University of Twente Student Theses


Extracting information from funding opportunities using state-of-the-art NLP method BERT with minimized data annotation

Rietvelt, D.C.J.C (2022) Extracting information from funding opportunities using state-of-the-art NLP method BERT with minimized data annotation.

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Abstract:Elsevier is an information analytics business that helps researchers advance science. One of the services Elsevier offers, is to allow researchers to find suitable funding opportunities. Information on the eligibility of potential applicants is crucial to recommend suitable funding opportunities. Currently, eligibility criteria extraction is performed manually within Elsevier. This thesis is a first step towards automating eligibility criteria extraction from funding data. It researches BERT as a method to extract information on eligibility from funding data. The focus is on BERT specifically, since it shows state-of-the-art results in various natural language understanding tasks, including information extraction. Furthermore, BERT is a pre-trained neural network, which requires less labeled training data to perform well compared to other neural networks. Combined with the fact that BERT was not yet used on funding data. These findings made it interesting to research BERT in information extraction from funding data. Literature shows that a three-step approach with a segmentation step and two classification steps, where BERT is deployed as a classifier, is common in information extraction. In this work, this approach is tested on funding data from Elsevier. As the creation of training and evaluation datasets is a labor-intensive task, an approach with minimized data annotation is applied by using a small dataset and balancing the data prior to data annotation. The three-step approach, using BERT BERT as classifier, is compared to a BiLSTM and Conventional Machine Learning implementation. The results show that BERT outperforms the two other implementations. It is suspected that the BERT embeddings are crucial to outperforming the different implementations. An additional experiment explored this and found that BERT embeddings indeed play an essential role. Although BERT outperforms the two other implementations, its performances are too low to be viable in an actual situation. It is suspected that the suboptimal performances can be attributed to the data (quality, size, and distribution) used in this case study. Future work would need to be done to confirm that the data limited the performance of this study. If so, a three-step approach with BERT as a method for the classification tasks is a viable approach to extract information from funding opportunities with minimized data annotation, as long as the data is of high quality and the resources to run a deep neural network are available.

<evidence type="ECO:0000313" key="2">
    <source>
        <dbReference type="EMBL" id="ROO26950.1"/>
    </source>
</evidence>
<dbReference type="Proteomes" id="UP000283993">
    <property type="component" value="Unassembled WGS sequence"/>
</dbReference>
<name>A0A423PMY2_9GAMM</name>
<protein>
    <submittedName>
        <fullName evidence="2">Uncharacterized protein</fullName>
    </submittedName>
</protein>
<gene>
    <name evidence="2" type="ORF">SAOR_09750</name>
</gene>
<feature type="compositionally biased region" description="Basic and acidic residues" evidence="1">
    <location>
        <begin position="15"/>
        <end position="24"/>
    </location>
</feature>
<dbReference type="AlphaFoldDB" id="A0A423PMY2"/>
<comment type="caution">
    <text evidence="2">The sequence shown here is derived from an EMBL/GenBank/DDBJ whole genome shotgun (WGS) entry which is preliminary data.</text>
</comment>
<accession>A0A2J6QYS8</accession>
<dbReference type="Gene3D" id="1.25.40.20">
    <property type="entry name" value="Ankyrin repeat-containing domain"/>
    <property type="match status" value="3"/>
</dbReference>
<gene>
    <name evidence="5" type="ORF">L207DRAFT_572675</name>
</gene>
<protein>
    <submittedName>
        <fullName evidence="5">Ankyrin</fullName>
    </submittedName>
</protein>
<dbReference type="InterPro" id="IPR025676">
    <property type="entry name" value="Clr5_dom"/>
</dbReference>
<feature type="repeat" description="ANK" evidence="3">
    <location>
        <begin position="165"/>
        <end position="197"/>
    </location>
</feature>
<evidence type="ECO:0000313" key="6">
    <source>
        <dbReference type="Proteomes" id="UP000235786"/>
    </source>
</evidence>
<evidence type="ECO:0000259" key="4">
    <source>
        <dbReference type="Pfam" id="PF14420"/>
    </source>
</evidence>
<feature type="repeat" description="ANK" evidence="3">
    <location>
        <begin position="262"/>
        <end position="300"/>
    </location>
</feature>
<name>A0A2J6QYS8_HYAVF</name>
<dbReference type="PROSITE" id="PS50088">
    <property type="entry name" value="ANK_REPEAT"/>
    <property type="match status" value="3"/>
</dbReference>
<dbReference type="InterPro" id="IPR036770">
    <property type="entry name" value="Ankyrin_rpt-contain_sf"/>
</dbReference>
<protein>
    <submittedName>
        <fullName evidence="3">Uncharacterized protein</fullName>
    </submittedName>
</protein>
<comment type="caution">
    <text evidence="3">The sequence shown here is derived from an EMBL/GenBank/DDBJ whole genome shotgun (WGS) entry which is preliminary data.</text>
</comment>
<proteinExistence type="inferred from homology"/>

Item Type:Essay (Master)
Elsevier, Amsterdam, The Netherlands
Faculty:EEMCS: Electrical Engineering, Mathematics and Computer Science
Subject:17 linguistics and theory of literature, 50 technical science in general, 54 computer science
Programme:Interaction Technology MSc (60030)
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